“One ever feels his two-ness,—an American, a Negro; two souls, two thoughts, two unreconciled strivings; two warring ideals in one dark body, whose dogged strength alone keeps it from being torn asunder.” W.E.B. Du Bois (1868-1963)
Before coming to Pasadena I rarely thought about how significant the color of my skin was to my everyday life. I was raised in a neighborhood in Miami, Florida where I was part of a majority consisting of residents who were either immigrants, multi-lingual or people of color.
But when I came to Art Center I realized I no longer fit in as easily. It was here that I was first asked: “Are you black?” This made me realize that race was going to make an impact on my experiences. It’s normal for people to be affected by stereotypes and visual representations. And it’s normal to make assumptions about someone by the color of their skin. So when I was asked this, I responded, “Yes…I mean I’m not white. My parents are Dominican, my ancestors are African, and I was born in America. So technically that makes me African American as well.” I learned that question alone helps me define who I am.
These conversations lead me to wanting to figure out how I could represent myself through my ideas. I feel fortunate to have had the opportunity to explore these situations in every single one of my classes, where I’ve concluded that honesty is key to creative representation. At Art Center I’ve learned that I am not alone. Most of the people I meet are studying art and design because of the individualistic freedom it provides. It was here that an upper-term student, Kristina Halcromb, recognized me in my first year and invited me to join “CHROMA.” At the time CHROMA was a small group where students would congregate a few times a term to meet people and share inspiration from artists and designers of African American and Latin descent. Today most of them have graduated and have allowed me the role of continuing the club activities, and inviting students of all backgrounds to join us during lunch once a week to make new friends.
African American History month at Art Center provides a moment to address the impact speaking about culture has made in the world of art, design and educational experiences. Coming to a school where personal stories and dynamic conversations are taken into account with every single assignment has widely expanded my creative sensibility. Almost everyone I’ve met has traveled from a different state or country to come study at our school and it is impossible not to notice the language barriers they have to cross in order to communicate with each other.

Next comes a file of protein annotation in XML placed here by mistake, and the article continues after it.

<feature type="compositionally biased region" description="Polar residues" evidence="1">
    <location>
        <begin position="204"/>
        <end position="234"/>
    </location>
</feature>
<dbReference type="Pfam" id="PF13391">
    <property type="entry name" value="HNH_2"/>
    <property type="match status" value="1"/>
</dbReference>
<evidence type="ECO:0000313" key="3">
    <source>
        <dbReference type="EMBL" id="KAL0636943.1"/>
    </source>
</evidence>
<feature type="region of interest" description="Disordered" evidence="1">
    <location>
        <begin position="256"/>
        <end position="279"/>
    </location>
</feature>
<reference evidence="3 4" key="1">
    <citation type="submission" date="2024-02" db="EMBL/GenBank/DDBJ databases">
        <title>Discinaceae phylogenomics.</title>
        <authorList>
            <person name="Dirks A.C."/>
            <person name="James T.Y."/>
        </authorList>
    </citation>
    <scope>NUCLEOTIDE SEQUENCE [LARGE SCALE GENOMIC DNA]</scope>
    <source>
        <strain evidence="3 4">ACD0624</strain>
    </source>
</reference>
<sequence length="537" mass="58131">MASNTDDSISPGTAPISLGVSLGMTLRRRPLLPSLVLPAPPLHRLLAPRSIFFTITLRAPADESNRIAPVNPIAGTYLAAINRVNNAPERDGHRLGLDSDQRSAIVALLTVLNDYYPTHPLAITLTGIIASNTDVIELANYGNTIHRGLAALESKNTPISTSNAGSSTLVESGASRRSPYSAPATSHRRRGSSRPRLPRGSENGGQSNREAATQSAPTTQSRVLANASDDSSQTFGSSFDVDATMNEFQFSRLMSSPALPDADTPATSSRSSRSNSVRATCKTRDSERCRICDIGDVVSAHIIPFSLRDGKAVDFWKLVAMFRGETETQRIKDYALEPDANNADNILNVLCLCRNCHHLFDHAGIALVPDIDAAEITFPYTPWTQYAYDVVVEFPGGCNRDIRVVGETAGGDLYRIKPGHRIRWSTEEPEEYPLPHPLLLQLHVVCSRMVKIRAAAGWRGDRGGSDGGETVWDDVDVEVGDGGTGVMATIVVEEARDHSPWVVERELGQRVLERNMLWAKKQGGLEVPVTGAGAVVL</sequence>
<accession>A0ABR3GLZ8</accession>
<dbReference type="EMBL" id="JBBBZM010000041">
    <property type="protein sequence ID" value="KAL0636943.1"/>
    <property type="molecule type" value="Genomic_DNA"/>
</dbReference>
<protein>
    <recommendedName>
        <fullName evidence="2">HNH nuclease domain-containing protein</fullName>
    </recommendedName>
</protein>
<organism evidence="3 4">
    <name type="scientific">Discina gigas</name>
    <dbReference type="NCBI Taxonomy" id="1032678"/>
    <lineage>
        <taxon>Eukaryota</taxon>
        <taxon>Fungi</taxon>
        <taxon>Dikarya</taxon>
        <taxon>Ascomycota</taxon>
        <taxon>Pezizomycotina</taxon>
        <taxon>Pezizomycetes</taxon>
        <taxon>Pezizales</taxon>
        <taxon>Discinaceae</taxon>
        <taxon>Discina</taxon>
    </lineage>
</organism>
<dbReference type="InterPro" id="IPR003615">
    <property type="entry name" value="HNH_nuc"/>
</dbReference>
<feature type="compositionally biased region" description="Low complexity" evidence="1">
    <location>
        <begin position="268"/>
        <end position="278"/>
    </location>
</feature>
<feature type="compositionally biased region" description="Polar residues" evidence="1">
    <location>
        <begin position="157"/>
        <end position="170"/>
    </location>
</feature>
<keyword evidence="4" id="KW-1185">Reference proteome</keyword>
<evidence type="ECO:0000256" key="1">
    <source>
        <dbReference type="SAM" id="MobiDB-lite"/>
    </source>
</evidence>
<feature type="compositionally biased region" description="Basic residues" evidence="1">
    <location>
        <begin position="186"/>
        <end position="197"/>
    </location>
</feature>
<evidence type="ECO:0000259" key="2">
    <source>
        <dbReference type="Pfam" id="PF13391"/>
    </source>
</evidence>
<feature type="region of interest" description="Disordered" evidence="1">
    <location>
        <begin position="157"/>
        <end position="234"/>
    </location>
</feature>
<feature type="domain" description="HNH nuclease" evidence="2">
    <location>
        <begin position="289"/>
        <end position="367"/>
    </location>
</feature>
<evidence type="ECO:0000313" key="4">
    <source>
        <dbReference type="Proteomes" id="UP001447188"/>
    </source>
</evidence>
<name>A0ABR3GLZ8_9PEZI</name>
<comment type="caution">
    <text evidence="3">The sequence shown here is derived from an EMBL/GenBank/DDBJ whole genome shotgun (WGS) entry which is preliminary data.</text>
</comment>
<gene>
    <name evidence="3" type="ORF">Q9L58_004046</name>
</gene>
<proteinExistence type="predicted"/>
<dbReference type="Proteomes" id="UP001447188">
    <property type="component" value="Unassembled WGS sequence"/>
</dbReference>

African-American culture has had a tremendous impact on several aspects of visual art and design by introducing a new aesthetic language based on its ancient traditions. Although it took hundreds of years for people of color to be accepted into society as equals, the unique styles of expression have been relevant to our culture since the beginning of the American slave trade in the 17th century.
Today we experience African American culture at Art Center every day by recognizing the effect these traditions have on writing, fashion, design, painting, sculpture, music…etc. We realize how much has changed for the better since the Civil Rights movement in the 60s…as well as how much has not changed. As the artists and designers of the future, we must remember our role in American culture and feel responsible for keeping these conversations alive.
This month is a reminder to reflect on how African American culture has inspired you to make the type of work you create. How can you incorporate these ideas into your daily life to make sure positive change continues to happen on our own campus? The Art Center work ethic has taught me that nothing is ever quite “finished” or perfect. So when it comes to broadening the student body, we might also acknowledge that as far as we’ve come, there is still a long way to go.
Medar de la Cruz is currently studying Illustration at Art Center.